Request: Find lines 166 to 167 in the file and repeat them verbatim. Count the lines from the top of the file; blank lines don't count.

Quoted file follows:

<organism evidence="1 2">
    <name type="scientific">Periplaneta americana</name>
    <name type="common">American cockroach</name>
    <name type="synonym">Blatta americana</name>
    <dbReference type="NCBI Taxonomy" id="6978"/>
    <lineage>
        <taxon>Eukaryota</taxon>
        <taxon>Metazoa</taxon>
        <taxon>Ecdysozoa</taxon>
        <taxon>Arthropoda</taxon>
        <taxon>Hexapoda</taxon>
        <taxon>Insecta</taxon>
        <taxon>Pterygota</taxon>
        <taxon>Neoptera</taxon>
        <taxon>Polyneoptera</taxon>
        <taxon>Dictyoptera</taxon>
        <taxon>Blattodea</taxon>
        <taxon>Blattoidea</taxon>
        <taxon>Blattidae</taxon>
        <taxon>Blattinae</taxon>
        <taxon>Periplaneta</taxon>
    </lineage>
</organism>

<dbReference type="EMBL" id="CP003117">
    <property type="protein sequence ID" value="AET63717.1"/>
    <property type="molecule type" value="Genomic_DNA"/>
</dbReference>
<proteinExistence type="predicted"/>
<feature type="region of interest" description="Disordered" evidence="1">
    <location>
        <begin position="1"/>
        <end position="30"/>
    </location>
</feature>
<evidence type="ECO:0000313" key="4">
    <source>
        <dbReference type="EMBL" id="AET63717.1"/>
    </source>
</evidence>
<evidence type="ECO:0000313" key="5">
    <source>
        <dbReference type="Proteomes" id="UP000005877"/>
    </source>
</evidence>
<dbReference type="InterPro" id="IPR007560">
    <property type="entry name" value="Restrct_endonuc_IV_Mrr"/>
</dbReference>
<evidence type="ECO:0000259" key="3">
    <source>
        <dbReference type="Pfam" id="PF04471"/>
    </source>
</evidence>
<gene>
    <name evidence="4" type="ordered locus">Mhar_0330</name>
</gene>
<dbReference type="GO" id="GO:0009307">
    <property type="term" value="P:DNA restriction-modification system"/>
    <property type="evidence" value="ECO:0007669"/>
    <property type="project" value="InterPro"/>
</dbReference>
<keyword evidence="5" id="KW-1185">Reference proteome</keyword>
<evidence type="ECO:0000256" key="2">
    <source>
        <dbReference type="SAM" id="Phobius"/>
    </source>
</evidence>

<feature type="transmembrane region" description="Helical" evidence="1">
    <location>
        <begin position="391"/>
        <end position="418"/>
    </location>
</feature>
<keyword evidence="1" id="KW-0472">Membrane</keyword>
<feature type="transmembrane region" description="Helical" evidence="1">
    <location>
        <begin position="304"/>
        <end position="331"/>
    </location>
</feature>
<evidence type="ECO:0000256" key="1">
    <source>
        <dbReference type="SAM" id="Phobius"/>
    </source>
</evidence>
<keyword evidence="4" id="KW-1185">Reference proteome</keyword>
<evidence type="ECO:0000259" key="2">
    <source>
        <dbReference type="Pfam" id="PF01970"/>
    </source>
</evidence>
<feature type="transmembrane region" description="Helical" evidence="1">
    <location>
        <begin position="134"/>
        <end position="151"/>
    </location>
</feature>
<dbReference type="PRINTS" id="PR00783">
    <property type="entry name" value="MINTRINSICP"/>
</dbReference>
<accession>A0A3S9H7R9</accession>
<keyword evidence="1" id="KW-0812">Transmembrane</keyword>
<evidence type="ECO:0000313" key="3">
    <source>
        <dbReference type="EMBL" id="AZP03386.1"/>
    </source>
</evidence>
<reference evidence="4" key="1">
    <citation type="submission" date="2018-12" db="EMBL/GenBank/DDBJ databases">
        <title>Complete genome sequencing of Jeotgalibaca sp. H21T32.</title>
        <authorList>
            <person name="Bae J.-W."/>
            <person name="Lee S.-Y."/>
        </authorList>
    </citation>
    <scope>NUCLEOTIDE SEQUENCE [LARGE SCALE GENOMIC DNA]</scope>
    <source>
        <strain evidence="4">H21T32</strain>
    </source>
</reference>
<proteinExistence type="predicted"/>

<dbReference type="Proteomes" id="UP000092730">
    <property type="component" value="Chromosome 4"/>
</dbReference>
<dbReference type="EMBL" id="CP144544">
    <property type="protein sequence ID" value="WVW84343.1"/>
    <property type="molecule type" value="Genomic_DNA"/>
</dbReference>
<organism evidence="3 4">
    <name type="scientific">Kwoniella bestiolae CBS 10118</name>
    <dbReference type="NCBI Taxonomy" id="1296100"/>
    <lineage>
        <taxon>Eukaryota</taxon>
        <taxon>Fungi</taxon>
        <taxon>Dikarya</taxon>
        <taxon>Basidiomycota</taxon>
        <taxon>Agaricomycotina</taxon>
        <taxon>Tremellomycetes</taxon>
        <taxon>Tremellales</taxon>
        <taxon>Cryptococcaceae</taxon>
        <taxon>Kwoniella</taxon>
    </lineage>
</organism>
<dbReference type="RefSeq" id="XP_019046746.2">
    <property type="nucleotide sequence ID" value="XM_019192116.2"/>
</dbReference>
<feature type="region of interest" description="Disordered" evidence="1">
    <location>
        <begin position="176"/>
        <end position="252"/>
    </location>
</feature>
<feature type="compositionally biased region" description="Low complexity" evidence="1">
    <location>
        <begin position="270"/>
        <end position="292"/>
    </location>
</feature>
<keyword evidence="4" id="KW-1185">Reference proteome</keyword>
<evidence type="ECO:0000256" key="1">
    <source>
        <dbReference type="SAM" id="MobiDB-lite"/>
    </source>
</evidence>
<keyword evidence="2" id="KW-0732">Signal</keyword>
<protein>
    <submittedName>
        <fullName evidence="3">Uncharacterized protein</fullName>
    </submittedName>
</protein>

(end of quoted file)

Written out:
    <submittedName>
        <fullName evidence="3">Uncharacterized protein</fullName>